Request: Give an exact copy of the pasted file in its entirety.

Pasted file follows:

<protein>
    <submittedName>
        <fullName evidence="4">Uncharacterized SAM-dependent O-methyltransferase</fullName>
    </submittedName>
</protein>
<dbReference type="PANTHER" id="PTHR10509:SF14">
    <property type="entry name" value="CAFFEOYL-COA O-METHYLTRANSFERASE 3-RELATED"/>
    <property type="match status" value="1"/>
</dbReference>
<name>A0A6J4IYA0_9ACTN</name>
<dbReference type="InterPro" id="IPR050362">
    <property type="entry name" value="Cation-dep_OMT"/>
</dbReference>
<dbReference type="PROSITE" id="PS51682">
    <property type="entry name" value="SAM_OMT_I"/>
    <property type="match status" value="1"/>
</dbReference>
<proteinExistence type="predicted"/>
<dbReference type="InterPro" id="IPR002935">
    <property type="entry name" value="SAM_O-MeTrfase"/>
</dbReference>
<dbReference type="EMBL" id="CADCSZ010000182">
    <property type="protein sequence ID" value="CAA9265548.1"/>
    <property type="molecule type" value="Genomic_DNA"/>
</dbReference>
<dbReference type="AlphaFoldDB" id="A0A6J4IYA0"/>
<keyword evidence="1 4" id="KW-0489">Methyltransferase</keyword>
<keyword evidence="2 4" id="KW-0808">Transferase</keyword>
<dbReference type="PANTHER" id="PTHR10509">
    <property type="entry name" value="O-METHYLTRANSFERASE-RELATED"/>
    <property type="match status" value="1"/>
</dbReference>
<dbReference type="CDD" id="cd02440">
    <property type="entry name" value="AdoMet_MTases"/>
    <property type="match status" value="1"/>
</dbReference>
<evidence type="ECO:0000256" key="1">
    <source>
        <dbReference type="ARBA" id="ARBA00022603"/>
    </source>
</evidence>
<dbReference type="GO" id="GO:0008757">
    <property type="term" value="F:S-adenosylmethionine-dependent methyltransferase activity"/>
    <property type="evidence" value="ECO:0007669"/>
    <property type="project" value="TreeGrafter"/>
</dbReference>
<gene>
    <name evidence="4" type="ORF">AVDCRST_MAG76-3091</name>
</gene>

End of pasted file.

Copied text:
<protein>
    <submittedName>
        <fullName evidence="4">Uncharacterized SAM-dependent O-methyltransferase</fullName>
    </submittedName>
</protein>
<dbReference type="PANTHER" id="PTHR10509:SF14">
    <property type="entry name" value="CAFFEOYL-COA O-METHYLTRANSFERASE 3-RELATED"/>
    <property type="match status" value="1"/>
</dbReference>
<name>A0A6J4IYA0_9ACTN</name>
<dbReference type="InterPro" id="IPR050362">
    <property type="entry name" value="Cation-dep_OMT"/>
</dbReference>
<dbReference type="PROSITE" id="PS51682">
    <property type="entry name" value="SAM_OMT_I"/>
    <property type="match status" value="1"/>
</dbReference>
<proteinExistence type="predicted"/>
<dbReference type="InterPro" id="IPR002935">
    <property type="entry name" value="SAM_O-MeTrfase"/>
</dbReference>
<dbReference type="EMBL" id="CADCSZ010000182">
    <property type="protein sequence ID" value="CAA9265548.1"/>
    <property type="molecule type" value="Genomic_DNA"/>
</dbReference>
<dbReference type="AlphaFoldDB" id="A0A6J4IYA0"/>
<keyword evidence="1 4" id="KW-0489">Methyltransferase</keyword>
<keyword evidence="2 4" id="KW-0808">Transferase</keyword>
<dbReference type="PANTHER" id="PTHR10509">
    <property type="entry name" value="O-METHYLTRANSFERASE-RELATED"/>
    <property type="match status" value="1"/>
</dbReference>
<dbReference type="CDD" id="cd02440">
    <property type="entry name" value="AdoMet_MTases"/>
    <property type="match status" value="1"/>
</dbReference>
<evidence type="ECO:0000256" key="1">
    <source>
        <dbReference type="ARBA" id="ARBA00022603"/>
    </source>
</evidence>
<dbReference type="GO" id="GO:0008757">
    <property type="term" value="F:S-adenosylmethionine-dependent methyltransferase activity"/>
    <property type="evidence" value="ECO:0007669"/>
    <property type="project" value="TreeGrafter"/>
</dbReference>
<gene>
    <name evidence="4" type="ORF">AVDCRST_MAG76-3091</name>
</gene>